Chat with a doctor while getting your steps.
Many male sexual health problems, like low testosterone and erectile dysfunction, are closely tied to inactivity and weight gain, says Mark Paulos ’93, MD, co-director of the Men’s Health Center at The Miriam Hospital. So during patient visits, he delves into lifestyle issues. “Patients are really receptive to that,” the clinical assistant professor of medicine says. “They’re happy to be empowered, to leave the office with skills to be healthy … and to not go home with another script for more pills.” While he can refer them to psychology, physical therapy, sleep medicine, even a dietitian at his clinic, “the one thing that we didn’t have to offer patients was anything for physical activity,” he says. Then three years ago he learned about Walk with a Doc, a program that’s as simple as it sounds: twice a month a group meets up with a doctor, briefly discusses a health topic, and goes for a walk. “What could be easier?” Paulos says. He says some patients take a little convincing: “A lot of men think exercise is the gym, it’s lifting weights.” But they quickly become converts. “It really is the exercise, it’s the time in nature, it’s the socializing … the combined health benefit of that one hour is so fantastic,” Paulos says. “Helping people to adopt changes in their day-to-day life—that’s really what impacts health.”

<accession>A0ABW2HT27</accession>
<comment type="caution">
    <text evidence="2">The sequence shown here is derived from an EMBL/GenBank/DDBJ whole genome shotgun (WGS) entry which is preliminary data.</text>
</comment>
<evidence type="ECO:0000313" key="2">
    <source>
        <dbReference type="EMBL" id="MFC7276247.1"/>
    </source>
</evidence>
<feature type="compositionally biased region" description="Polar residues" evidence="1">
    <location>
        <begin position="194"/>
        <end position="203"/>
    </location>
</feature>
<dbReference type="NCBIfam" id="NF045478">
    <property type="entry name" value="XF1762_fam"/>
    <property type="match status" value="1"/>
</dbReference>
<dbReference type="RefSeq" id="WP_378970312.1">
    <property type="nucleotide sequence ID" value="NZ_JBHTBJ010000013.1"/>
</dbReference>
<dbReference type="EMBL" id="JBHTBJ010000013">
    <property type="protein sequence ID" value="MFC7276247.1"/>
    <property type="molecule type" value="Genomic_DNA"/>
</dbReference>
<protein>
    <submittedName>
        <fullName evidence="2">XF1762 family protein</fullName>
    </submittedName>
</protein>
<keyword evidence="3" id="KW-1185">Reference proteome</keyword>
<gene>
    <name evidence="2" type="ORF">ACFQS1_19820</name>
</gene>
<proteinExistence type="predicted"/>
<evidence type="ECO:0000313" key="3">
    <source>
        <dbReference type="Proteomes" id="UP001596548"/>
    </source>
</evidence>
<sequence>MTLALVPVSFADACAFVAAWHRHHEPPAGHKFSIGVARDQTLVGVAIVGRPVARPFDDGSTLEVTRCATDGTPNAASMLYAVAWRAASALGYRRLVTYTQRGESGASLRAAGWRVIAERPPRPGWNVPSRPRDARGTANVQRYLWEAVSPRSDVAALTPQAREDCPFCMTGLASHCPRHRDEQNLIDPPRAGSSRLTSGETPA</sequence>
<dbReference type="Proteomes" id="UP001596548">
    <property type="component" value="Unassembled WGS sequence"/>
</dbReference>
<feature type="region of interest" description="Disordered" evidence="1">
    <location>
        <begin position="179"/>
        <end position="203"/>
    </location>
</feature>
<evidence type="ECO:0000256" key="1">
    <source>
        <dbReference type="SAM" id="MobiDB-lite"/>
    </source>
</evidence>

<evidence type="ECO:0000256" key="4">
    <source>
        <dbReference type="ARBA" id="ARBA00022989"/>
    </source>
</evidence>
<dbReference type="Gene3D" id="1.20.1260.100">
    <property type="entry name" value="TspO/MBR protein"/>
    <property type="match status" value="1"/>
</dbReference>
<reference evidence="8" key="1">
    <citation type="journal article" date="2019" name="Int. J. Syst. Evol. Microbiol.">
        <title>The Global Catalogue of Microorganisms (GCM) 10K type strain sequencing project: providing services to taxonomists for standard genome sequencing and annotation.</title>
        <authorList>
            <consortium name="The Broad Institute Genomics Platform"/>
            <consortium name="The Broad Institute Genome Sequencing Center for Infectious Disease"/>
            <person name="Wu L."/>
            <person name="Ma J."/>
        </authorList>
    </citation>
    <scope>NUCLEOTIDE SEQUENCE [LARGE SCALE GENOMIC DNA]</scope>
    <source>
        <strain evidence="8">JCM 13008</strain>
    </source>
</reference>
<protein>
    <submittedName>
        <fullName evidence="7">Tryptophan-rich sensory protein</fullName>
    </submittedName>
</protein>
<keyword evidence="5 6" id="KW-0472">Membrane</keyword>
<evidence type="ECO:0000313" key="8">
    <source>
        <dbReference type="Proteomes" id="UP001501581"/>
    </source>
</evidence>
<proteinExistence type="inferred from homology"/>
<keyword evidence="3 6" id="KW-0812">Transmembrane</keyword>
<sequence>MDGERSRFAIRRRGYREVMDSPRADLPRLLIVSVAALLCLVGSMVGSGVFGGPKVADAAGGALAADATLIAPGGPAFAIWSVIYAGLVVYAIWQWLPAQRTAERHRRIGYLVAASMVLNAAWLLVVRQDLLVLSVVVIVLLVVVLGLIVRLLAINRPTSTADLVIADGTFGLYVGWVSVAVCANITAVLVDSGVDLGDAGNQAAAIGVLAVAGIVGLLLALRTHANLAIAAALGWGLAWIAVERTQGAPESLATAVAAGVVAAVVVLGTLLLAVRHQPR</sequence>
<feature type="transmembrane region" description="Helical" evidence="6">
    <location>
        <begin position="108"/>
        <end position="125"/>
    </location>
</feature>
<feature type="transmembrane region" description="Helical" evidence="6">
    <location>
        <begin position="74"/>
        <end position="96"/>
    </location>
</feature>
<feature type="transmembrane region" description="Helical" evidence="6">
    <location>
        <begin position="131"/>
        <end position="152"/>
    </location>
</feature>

Paulos grew up playing sports—“soccer, football, basketball, rugby, you name it.” Now with two knee surgeries behind him, he bikes, goes to the gym, and “I’m walking a lot.”
The group meets on the new pedestrian bridge across from the Medical School and winds its way around the East Side. “Some people may not live in a neighborhood where it’s safe to walk,” Paulos says.
If Paulos cancels due to weather, he gets complaints: “‘Come on, we can still do it, it’s not too cold!’ There’s definitely a core group of diehards.”
A True Yinzer
“It’s miserable to live around so many Patriots fans, being a Steeler fan for life. It’s one of the worst parts of being in Rhode Island,” admits Paulos, who’s from Pittsburgh. “At least Brady’s gone.”
Need for Speed
People in the group walk at any pace, and Paulos tries to mingle. “I’ll occasionally [join]the fast walkers, but they leave everybody behind,” he says.